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Publication numberUS5681915 A
Publication typeGrant
Application numberUS 08/534,853
Publication dateOct 28, 1997
Filing dateSep 27, 1995
Priority dateSep 28, 1994
Fee statusLapsed
Also published asDE4434694C1, EP0705871A1, EP0705871B1
Publication number08534853, 534853, US 5681915 A, US 5681915A, US-A-5681915, US5681915 A, US5681915A
InventorsJosef Lechner, Karl Lechner
Original AssigneeLechner; Josef, Lechner; Karl
Export CitationBiBTeX, EndNote, RefMan
External Links: USPTO, USPTO Assignment, Espacenet
Use of polyol derivatives as internal lubricants in the production of molded parts of polyurethane
US 5681915 A
Abstract
The use of polyol derivatives with at least two alcoholic hydroxy groups and at least one fatty acid residue per molecule obtainable by reacting a starting polyol with a fatty acid or a fatty acid derivative, which can be obtained by using as a starting polyol diethanolamine, triethanolamine, diisopropanolamine, triisopropanolamine, dibutanolamine, and reaction products of ethylene oxide and/or propylene oxide with ethanolamine, isopropanolamine, butanolamine, or primary or secondary, aliphatic or aromatic amines, as internal lubricants and/or polyol with internal lubricant properties in the production of molded polyurethane parts is described. In this manner a much more uniform distribution of the internal mold lubricant and thus an increase in the ductility of the reaction mixture can be achieved, and even crosslinked polyurethane profiles can be produced by extrusion.
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Claims(24)
What is claimed is:
1. A polyol derivative useful as an internal lubricant in the production of molded polyurethane parts containing 3 to 6 alcoholic hydroxy groups and at least one fatty acid residue per molecule obtained by the process comprising reacting (a) a starting polyol selected from the group consisting of diethanolamine, triethanolamine, diisopropanolamine, triisopropanolamine, dibutanyloamine, and a reaction product of
(i) ethylene oxide, propylene oxide, or a combination of ethylene oxide and propylene oxide; and
(ii) ethanolamine, isopropanolamine, butanolamine, or a primary or secondary aliphatic or aromatic amine,
with (b) a natural and/or synthetic, saturated and/or unsaturated fatty acid or fatty acid derivative.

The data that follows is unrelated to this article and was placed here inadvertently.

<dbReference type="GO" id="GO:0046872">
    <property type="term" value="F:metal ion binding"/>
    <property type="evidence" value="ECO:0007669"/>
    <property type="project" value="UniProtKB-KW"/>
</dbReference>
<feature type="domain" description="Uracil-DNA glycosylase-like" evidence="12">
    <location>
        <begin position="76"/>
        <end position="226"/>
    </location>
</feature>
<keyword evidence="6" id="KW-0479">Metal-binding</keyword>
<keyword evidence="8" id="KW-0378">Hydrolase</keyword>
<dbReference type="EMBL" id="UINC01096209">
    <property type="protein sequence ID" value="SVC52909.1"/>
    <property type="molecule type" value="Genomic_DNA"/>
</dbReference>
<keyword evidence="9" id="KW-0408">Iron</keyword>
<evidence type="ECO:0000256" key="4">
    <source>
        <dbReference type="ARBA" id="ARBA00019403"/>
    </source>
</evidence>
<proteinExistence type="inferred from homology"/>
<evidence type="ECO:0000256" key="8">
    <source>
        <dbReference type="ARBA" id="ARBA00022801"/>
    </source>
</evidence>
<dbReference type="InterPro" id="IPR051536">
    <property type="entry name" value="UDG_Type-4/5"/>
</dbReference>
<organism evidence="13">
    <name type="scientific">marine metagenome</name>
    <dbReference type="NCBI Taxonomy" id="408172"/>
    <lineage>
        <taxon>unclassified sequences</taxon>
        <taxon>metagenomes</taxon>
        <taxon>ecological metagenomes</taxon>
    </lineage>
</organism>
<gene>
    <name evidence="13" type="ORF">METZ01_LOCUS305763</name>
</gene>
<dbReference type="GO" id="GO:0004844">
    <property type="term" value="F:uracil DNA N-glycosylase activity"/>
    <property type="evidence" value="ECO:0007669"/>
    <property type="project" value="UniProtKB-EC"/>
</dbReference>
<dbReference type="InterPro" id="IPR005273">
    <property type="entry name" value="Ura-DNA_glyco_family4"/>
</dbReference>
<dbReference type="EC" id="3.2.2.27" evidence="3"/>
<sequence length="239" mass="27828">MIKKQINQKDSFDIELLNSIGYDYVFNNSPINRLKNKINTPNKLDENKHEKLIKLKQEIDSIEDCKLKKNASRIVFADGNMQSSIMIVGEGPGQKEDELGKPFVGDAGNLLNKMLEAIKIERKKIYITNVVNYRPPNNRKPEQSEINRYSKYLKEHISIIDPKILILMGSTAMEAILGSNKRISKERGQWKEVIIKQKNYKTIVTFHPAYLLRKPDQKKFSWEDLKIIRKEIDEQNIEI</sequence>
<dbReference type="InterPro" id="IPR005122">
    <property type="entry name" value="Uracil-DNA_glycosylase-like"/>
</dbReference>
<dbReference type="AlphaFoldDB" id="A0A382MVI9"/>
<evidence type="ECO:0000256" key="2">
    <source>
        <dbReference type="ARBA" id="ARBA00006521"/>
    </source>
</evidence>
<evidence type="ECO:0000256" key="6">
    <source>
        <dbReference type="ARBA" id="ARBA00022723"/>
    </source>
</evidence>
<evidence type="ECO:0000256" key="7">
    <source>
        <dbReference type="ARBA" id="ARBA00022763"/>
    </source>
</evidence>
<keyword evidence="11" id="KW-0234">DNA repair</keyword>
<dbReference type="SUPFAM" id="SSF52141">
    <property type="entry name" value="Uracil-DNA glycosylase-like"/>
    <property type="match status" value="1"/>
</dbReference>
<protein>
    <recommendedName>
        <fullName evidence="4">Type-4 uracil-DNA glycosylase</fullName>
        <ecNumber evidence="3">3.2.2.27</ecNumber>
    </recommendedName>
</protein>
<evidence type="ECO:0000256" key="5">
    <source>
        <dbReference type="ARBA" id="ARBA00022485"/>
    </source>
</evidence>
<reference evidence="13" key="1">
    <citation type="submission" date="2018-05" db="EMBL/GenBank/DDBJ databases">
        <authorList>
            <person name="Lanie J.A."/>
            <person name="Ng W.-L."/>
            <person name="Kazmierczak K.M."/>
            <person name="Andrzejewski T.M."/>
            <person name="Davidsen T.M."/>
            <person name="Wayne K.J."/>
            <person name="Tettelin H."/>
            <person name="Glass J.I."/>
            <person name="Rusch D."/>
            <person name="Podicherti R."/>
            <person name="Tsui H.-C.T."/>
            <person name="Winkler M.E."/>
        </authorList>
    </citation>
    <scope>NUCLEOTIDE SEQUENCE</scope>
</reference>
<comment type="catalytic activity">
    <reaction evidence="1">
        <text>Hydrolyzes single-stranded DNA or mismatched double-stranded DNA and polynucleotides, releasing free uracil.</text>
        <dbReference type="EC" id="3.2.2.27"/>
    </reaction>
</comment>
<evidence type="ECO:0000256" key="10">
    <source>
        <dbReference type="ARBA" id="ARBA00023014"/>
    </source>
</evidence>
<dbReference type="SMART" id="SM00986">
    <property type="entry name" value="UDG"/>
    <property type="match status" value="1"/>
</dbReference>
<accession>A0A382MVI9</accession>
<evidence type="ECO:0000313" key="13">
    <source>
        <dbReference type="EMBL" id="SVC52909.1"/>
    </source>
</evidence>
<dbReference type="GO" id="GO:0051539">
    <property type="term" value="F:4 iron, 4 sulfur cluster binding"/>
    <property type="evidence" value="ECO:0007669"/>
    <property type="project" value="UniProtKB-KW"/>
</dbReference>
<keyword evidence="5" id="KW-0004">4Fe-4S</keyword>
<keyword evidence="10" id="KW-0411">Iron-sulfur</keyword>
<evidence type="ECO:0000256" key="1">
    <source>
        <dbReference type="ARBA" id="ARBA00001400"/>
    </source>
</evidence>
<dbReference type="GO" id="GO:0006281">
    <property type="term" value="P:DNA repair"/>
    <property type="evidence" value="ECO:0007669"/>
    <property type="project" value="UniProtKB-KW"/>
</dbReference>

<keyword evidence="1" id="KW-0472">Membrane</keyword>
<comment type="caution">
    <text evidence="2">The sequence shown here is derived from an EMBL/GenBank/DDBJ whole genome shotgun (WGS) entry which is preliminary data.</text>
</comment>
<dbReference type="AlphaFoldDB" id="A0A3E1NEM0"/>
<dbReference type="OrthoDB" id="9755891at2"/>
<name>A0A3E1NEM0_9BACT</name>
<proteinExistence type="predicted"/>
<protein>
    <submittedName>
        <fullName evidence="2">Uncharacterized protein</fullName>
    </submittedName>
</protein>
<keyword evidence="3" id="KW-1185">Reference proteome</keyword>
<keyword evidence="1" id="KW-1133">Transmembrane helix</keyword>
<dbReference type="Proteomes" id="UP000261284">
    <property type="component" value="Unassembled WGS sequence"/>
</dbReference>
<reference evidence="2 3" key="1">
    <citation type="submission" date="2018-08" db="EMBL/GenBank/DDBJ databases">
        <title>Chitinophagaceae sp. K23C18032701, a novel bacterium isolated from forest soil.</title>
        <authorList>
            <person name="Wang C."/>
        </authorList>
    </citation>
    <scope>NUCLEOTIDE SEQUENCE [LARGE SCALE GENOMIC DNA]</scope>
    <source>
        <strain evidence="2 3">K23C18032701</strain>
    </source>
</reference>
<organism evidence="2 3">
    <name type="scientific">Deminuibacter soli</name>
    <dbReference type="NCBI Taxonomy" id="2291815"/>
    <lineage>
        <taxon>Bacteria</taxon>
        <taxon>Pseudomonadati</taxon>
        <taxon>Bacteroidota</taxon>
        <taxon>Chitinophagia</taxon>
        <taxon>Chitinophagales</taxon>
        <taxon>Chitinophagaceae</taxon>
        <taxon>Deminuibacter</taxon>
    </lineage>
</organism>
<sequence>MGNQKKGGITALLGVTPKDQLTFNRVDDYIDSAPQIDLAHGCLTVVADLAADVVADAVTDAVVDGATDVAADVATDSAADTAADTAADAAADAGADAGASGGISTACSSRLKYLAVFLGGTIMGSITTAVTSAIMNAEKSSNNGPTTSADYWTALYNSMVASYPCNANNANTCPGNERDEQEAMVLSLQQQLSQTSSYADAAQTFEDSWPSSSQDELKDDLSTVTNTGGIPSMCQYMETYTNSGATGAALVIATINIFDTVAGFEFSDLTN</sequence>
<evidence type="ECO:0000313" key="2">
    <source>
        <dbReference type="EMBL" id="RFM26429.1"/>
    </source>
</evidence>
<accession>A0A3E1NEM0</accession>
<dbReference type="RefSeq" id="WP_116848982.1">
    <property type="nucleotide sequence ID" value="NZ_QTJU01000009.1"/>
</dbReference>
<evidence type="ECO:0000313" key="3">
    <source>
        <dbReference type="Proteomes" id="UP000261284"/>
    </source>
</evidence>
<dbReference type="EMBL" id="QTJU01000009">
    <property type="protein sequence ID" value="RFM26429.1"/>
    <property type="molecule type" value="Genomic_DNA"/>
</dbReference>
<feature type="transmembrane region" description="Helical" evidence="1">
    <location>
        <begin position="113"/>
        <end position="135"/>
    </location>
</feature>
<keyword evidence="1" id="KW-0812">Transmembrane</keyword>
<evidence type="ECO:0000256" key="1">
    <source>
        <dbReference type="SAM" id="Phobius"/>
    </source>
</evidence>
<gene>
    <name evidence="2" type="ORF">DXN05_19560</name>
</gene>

2. The polyol derivative of claim 1 characterized in that the polyol derivative has 3 or 4 primary and/or secondary alcoholic hydroxyl groups and only one fatty acid residue per molecule.
3. The polyol derivative of claim 1 characterized in that the polyol derivative has a hydroxy value selected from the group consisting from 50 to 900.
4. The polyol derivative of claim 1 characterized in that the polyol derivative has a hydroxy value from 150 to 700.
5. The polyol derivative of claim 1 characterized in that the polyol derivative has a hydroxy value from 250 to 500.
6. The polyol derivative of claim 1 characterized in that the starting polyol contains N-dimethylethylene adiamine, propylene diamine, N-dimethylpropylenediamine-1,3-diethylenetriamine, triethylenetetramine, diaminodiphenylamine, and/or toluylenediamine as a primary or secondary aliphatic or aromatic amine.
7. The polyol derivative of claim 1 characterized in that the starting polyol contains the reaction product of (i) ethylene oxide and/or propylene oxide with (ii) tetraethanolethylene diamine and tetraisopropanolethylene diamine, or tetraethoxyethylene diamine and tetraisopropoxyethylene diamine.
8. The polyol derivative of claim 1 characterized in that the fatty acid has 8 to 20 carbon atoms.
9. The polyol derivative of claim 1 characterized in that the starting polyol is reacted with the fatty acid at a temperature of 30 to 100 C.
10. The polyol derivative of claim 1 characterized in that the starting polyol is reacted with the fatty acid at a temperature of 40 to 90 C.
11. The polyol derivative of claim 1 characterized in that the starting polyol is reacted with the fatty acid at a temperature of 60 to 80 C.
12. The polyol derivative of claim 1 characterized in that the fatty acid is palmitic acid, stearic acid, linoleic acid, linolenic acid, oleic acid, ricinoleic acid, arachic acid, coconut oil fatty acids, tallow fatty acids, and/or tall oil fatty acids.
13. The polyol derivative of claim 1 characterized in that the fatty acid is an unsaturated fatty acid.
14. The polyol derivative of claim 13 characterized in that the unsaturated fatty acid is oleic acid, linoleic acid, and/or linolenic acid.
15. The polyol derivative of claim 1 characterized in that the polyol derivative is an ester of the fatty acid and the starting polyol or a salt or acid amide of the fatty acid and the starting polyol which has one amino group.